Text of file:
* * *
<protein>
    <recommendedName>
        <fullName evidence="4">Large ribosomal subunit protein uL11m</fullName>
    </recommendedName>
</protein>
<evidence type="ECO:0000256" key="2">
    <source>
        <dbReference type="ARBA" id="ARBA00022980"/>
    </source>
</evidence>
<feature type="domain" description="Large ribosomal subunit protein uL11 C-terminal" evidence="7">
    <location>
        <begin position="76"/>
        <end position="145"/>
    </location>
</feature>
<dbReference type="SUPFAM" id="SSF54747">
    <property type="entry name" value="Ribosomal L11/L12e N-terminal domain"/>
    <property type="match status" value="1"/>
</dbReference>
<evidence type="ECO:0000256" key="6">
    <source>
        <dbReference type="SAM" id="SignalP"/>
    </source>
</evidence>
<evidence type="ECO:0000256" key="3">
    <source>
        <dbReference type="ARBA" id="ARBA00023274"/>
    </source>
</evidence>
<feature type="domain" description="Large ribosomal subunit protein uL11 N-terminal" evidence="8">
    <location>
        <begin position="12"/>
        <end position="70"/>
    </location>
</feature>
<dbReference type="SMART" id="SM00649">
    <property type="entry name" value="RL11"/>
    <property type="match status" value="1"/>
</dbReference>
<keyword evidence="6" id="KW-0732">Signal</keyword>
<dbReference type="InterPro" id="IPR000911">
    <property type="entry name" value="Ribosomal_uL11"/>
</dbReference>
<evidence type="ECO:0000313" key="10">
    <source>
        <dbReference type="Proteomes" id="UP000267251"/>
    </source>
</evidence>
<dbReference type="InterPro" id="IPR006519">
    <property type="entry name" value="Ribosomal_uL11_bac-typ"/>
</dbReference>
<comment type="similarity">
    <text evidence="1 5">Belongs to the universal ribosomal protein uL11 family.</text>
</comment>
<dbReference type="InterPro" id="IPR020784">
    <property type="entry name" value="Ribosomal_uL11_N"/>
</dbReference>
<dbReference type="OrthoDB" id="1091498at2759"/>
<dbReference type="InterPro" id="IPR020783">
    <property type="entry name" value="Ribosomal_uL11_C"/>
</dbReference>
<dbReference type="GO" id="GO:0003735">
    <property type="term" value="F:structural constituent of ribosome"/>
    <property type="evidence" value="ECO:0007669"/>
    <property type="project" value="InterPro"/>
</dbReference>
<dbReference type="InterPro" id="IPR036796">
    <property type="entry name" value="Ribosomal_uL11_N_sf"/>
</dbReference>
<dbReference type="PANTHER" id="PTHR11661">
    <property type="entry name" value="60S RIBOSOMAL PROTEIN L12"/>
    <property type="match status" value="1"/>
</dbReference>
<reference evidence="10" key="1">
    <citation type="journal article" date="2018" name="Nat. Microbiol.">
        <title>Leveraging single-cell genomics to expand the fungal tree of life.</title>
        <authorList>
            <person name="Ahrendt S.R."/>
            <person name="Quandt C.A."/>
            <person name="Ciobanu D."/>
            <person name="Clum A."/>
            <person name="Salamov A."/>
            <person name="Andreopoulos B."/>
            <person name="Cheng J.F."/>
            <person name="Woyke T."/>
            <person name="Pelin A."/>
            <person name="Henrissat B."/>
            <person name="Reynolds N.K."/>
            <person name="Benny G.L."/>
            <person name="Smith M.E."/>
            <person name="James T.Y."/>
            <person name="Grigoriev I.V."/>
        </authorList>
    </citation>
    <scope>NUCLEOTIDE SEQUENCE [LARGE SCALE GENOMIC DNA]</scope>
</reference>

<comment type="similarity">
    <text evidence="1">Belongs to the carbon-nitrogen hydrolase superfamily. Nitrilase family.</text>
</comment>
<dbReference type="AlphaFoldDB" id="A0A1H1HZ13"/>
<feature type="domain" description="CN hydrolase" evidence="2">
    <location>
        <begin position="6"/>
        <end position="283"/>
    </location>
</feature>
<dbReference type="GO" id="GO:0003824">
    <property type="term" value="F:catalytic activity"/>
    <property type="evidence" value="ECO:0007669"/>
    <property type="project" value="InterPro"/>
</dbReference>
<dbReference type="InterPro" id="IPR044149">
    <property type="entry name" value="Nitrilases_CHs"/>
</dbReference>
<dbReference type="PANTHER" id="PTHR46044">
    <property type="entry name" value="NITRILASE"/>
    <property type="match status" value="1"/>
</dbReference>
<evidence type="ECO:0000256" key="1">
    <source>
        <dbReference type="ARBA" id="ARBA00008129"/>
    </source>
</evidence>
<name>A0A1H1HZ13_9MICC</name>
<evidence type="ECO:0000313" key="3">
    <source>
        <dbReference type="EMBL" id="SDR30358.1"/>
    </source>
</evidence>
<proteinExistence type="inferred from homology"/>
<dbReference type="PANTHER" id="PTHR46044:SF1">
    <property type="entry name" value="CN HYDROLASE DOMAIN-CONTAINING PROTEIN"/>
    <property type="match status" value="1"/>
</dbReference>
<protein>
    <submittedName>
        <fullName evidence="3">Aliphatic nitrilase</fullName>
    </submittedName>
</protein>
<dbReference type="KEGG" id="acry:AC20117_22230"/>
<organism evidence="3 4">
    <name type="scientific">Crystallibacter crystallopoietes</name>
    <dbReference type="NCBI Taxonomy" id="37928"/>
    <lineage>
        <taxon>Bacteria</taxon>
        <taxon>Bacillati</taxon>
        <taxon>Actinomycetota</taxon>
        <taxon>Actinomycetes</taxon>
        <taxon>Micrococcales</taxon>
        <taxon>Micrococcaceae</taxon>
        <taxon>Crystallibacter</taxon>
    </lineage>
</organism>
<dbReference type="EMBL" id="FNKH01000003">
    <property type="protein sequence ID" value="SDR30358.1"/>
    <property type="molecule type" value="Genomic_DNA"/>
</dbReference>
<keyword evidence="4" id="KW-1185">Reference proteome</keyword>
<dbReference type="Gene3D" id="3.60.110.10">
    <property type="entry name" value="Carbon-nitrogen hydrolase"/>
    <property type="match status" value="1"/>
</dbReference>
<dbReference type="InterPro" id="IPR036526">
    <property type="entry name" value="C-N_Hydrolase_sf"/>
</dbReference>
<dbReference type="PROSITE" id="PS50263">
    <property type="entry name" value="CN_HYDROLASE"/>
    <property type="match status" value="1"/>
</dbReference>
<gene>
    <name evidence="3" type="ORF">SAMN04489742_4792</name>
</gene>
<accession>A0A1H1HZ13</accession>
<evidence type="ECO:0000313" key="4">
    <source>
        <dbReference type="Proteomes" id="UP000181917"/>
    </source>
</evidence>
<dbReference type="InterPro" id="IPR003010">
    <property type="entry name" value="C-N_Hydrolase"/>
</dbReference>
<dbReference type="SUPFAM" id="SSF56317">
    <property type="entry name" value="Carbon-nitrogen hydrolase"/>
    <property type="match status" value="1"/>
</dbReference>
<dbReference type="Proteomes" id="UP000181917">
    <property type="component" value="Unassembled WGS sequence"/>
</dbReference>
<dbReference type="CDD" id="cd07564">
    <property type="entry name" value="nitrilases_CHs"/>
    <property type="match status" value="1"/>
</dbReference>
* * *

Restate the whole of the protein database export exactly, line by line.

<protein>
    <recommendedName>
        <fullName evidence="4">Large ribosomal subunit protein uL11m</fullName>
    </recommendedName>
</protein>
<evidence type="ECO:0000256" key="2">
    <source>
        <dbReference type="ARBA" id="ARBA00022980"/>
    </source>
</evidence>
<feature type="domain" description="Large ribosomal subunit protein uL11 C-terminal" evidence="7">
    <location>
        <begin position="76"/>
        <end position="145"/>
    </location>
</feature>
<dbReference type="SUPFAM" id="SSF54747">
    <property type="entry name" value="Ribosomal L11/L12e N-terminal domain"/>
    <property type="match status" value="1"/>
</dbReference>
<evidence type="ECO:0000256" key="6">
    <source>
        <dbReference type="SAM" id="SignalP"/>
    </source>
</evidence>
<evidence type="ECO:0000256" key="3">
    <source>
        <dbReference type="ARBA" id="ARBA00023274"/>
    </source>
</evidence>
<feature type="domain" description="Large ribosomal subunit protein uL11 N-terminal" evidence="8">
    <location>
        <begin position="12"/>
        <end position="70"/>
    </location>
</feature>
<dbReference type="SMART" id="SM00649">
    <property type="entry name" value="RL11"/>
    <property type="match status" value="1"/>
</dbReference>
<keyword evidence="6" id="KW-0732">Signal</keyword>
<dbReference type="InterPro" id="IPR000911">
    <property type="entry name" value="Ribosomal_uL11"/>
</dbReference>
<evidence type="ECO:0000313" key="10">
    <source>
        <dbReference type="Proteomes" id="UP000267251"/>
    </source>
</evidence>
<dbReference type="InterPro" id="IPR006519">
    <property type="entry name" value="Ribosomal_uL11_bac-typ"/>
</dbReference>
<comment type="similarity">
    <text evidence="1 5">Belongs to the universal ribosomal protein uL11 family.</text>
</comment>
<dbReference type="InterPro" id="IPR020784">
    <property type="entry name" value="Ribosomal_uL11_N"/>
</dbReference>
<dbReference type="OrthoDB" id="1091498at2759"/>
<dbReference type="InterPro" id="IPR020783">
    <property type="entry name" value="Ribosomal_uL11_C"/>
</dbReference>
<dbReference type="GO" id="GO:0003735">
    <property type="term" value="F:structural constituent of ribosome"/>
    <property type="evidence" value="ECO:0007669"/>
    <property type="project" value="InterPro"/>
</dbReference>
<dbReference type="InterPro" id="IPR036796">
    <property type="entry name" value="Ribosomal_uL11_N_sf"/>
</dbReference>
<dbReference type="PANTHER" id="PTHR11661">
    <property type="entry name" value="60S RIBOSOMAL PROTEIN L12"/>
    <property type="match status" value="1"/>
</dbReference>
<reference evidence="10" key="1">
    <citation type="journal article" date="2018" name="Nat. Microbiol.">
        <title>Leveraging single-cell genomics to expand the fungal tree of life.</title>
        <authorList>
            <person name="Ahrendt S.R."/>
            <person name="Quandt C.A."/>
            <person name="Ciobanu D."/>
            <person name="Clum A."/>
            <person name="Salamov A."/>
            <person name="Andreopoulos B."/>
            <person name="Cheng J.F."/>
            <person name="Woyke T."/>
            <person name="Pelin A."/>
            <person name="Henrissat B."/>
            <person name="Reynolds N.K."/>
            <person name="Benny G.L."/>
            <person name="Smith M.E."/>
            <person name="James T.Y."/>
            <person name="Grigoriev I.V."/>
        </authorList>
    </citation>
    <scope>NUCLEOTIDE SEQUENCE [LARGE SCALE GENOMIC DNA]</scope>
</reference>

<comment type="similarity">
    <text evidence="1">Belongs to the carbon-nitrogen hydrolase superfamily. Nitrilase family.</text>
</comment>
<dbReference type="AlphaFoldDB" id="A0A1H1HZ13"/>
<feature type="domain" description="CN hydrolase" evidence="2">
    <location>
        <begin position="6"/>
        <end position="283"/>
    </location>
</feature>
<dbReference type="GO" id="GO:0003824">
    <property type="term" value="F:catalytic activity"/>
    <property type="evidence" value="ECO:0007669"/>
    <property type="project" value="InterPro"/>
</dbReference>
<dbReference type="InterPro" id="IPR044149">
    <property type="entry name" value="Nitrilases_CHs"/>
</dbReference>
<dbReference type="PANTHER" id="PTHR46044">
    <property type="entry name" value="NITRILASE"/>
    <property type="match status" value="1"/>
</dbReference>
<evidence type="ECO:0000256" key="1">
    <source>
        <dbReference type="ARBA" id="ARBA00008129"/>
    </source>
</evidence>
<name>A0A1H1HZ13_9MICC</name>
<evidence type="ECO:0000313" key="3">
    <source>
        <dbReference type="EMBL" id="SDR30358.1"/>
    </source>
</evidence>
<proteinExistence type="inferred from homology"/>
<dbReference type="PANTHER" id="PTHR46044:SF1">
    <property type="entry name" value="CN HYDROLASE DOMAIN-CONTAINING PROTEIN"/>
    <property type="match status" value="1"/>
</dbReference>
<protein>
    <submittedName>
        <fullName evidence="3">Aliphatic nitrilase</fullName>
    </submittedName>
</protein>
<dbReference type="KEGG" id="acry:AC20117_22230"/>
<organism evidence="3 4">
    <name type="scientific">Crystallibacter crystallopoietes</name>
    <dbReference type="NCBI Taxonomy" id="37928"/>
    <lineage>
        <taxon>Bacteria</taxon>
        <taxon>Bacillati</taxon>
        <taxon>Actinomycetota</taxon>
        <taxon>Actinomycetes</taxon>
        <taxon>Micrococcales</taxon>
        <taxon>Micrococcaceae</taxon>
        <taxon>Crystallibacter</taxon>
    </lineage>
</organism>
<dbReference type="EMBL" id="FNKH01000003">
    <property type="protein sequence ID" value="SDR30358.1"/>
    <property type="molecule type" value="Genomic_DNA"/>
</dbReference>
<keyword evidence="4" id="KW-1185">Reference proteome</keyword>
<dbReference type="Gene3D" id="3.60.110.10">
    <property type="entry name" value="Carbon-nitrogen hydrolase"/>
    <property type="match status" value="1"/>
</dbReference>
<dbReference type="InterPro" id="IPR036526">
    <property type="entry name" value="C-N_Hydrolase_sf"/>
</dbReference>
<dbReference type="PROSITE" id="PS50263">
    <property type="entry name" value="CN_HYDROLASE"/>
    <property type="match status" value="1"/>
</dbReference>
<gene>
    <name evidence="3" type="ORF">SAMN04489742_4792</name>
</gene>
<accession>A0A1H1HZ13</accession>
<evidence type="ECO:0000313" key="4">
    <source>
        <dbReference type="Proteomes" id="UP000181917"/>
    </source>
</evidence>
<dbReference type="InterPro" id="IPR003010">
    <property type="entry name" value="C-N_Hydrolase"/>
</dbReference>
<dbReference type="SUPFAM" id="SSF56317">
    <property type="entry name" value="Carbon-nitrogen hydrolase"/>
    <property type="match status" value="1"/>
</dbReference>
<dbReference type="Proteomes" id="UP000181917">
    <property type="component" value="Unassembled WGS sequence"/>
</dbReference>
<dbReference type="CDD" id="cd07564">
    <property type="entry name" value="nitrilases_CHs"/>
    <property type="match status" value="1"/>
</dbReference>